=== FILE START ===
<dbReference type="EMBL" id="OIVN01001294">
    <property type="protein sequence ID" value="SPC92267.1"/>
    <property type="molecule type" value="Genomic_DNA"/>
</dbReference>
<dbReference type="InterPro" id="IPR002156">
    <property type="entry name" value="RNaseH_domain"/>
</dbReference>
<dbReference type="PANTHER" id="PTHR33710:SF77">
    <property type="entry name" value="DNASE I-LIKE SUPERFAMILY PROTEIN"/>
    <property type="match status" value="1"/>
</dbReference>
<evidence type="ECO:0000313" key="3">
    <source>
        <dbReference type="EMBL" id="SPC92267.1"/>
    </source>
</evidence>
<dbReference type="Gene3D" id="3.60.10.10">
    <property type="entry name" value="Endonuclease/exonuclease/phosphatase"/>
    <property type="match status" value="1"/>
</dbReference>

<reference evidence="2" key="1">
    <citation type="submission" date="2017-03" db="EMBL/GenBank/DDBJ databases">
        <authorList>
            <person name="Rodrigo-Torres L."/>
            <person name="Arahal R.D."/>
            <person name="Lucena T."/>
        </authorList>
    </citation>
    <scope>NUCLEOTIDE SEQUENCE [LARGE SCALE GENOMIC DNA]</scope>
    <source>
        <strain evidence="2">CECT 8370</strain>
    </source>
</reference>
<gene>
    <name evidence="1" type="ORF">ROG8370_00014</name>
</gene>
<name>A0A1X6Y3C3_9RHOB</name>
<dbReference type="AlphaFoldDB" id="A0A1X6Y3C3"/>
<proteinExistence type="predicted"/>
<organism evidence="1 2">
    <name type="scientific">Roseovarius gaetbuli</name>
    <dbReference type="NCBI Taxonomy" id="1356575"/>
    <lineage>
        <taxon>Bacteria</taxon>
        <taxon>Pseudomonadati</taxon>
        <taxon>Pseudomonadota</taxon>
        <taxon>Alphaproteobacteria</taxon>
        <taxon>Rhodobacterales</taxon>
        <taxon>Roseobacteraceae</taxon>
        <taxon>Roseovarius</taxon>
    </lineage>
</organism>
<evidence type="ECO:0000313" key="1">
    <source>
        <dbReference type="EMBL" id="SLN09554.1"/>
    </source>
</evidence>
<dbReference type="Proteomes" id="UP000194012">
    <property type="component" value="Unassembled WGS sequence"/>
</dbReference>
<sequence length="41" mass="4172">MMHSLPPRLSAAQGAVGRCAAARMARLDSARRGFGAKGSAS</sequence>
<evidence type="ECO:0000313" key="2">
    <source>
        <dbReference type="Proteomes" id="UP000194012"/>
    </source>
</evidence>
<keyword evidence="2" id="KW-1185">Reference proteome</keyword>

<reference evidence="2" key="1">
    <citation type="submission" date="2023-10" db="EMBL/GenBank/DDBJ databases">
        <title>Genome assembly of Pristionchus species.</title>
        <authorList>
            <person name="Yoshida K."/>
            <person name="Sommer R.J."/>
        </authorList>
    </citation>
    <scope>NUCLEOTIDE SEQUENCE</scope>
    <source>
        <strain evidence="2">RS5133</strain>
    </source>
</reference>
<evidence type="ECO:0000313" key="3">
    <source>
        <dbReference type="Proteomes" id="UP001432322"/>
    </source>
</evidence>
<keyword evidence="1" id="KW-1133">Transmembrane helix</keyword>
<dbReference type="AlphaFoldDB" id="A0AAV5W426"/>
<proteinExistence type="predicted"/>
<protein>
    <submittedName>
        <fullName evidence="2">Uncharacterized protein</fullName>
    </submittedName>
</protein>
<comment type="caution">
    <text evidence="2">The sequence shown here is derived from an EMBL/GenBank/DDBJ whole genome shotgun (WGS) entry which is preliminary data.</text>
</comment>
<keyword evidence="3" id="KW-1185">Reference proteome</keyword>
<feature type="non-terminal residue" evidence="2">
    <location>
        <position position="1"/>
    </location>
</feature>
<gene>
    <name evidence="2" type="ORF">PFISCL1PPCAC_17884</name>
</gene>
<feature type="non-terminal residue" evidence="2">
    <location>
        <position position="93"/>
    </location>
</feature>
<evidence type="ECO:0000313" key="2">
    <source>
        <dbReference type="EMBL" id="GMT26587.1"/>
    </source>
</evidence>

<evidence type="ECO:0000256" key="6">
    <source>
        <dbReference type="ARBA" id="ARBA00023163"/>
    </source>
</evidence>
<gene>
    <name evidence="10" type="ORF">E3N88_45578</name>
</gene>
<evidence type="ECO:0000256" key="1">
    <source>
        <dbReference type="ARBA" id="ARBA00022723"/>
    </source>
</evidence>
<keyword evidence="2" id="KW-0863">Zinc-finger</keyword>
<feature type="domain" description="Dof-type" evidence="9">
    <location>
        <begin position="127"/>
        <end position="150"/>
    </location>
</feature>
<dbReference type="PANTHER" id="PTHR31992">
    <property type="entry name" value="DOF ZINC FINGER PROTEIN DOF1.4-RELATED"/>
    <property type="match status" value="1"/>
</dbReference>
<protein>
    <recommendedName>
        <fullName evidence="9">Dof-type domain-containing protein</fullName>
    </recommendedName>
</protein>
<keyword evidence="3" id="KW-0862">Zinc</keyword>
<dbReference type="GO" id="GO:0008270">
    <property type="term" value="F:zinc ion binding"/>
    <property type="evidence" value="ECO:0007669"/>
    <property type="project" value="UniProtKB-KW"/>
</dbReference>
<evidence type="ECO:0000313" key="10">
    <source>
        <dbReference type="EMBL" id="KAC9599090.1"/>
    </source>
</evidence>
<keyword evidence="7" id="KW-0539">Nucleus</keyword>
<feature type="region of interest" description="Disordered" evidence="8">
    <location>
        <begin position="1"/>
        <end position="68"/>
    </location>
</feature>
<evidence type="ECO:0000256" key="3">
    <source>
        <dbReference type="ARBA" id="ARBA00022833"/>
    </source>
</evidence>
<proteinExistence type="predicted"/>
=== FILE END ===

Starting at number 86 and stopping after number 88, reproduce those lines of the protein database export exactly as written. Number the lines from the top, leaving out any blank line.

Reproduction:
<keyword evidence="1" id="KW-1133">Transmembrane helix</keyword>
<dbReference type="AlphaFoldDB" id="A0AAV5W426"/>
<proteinExistence type="predicted"/>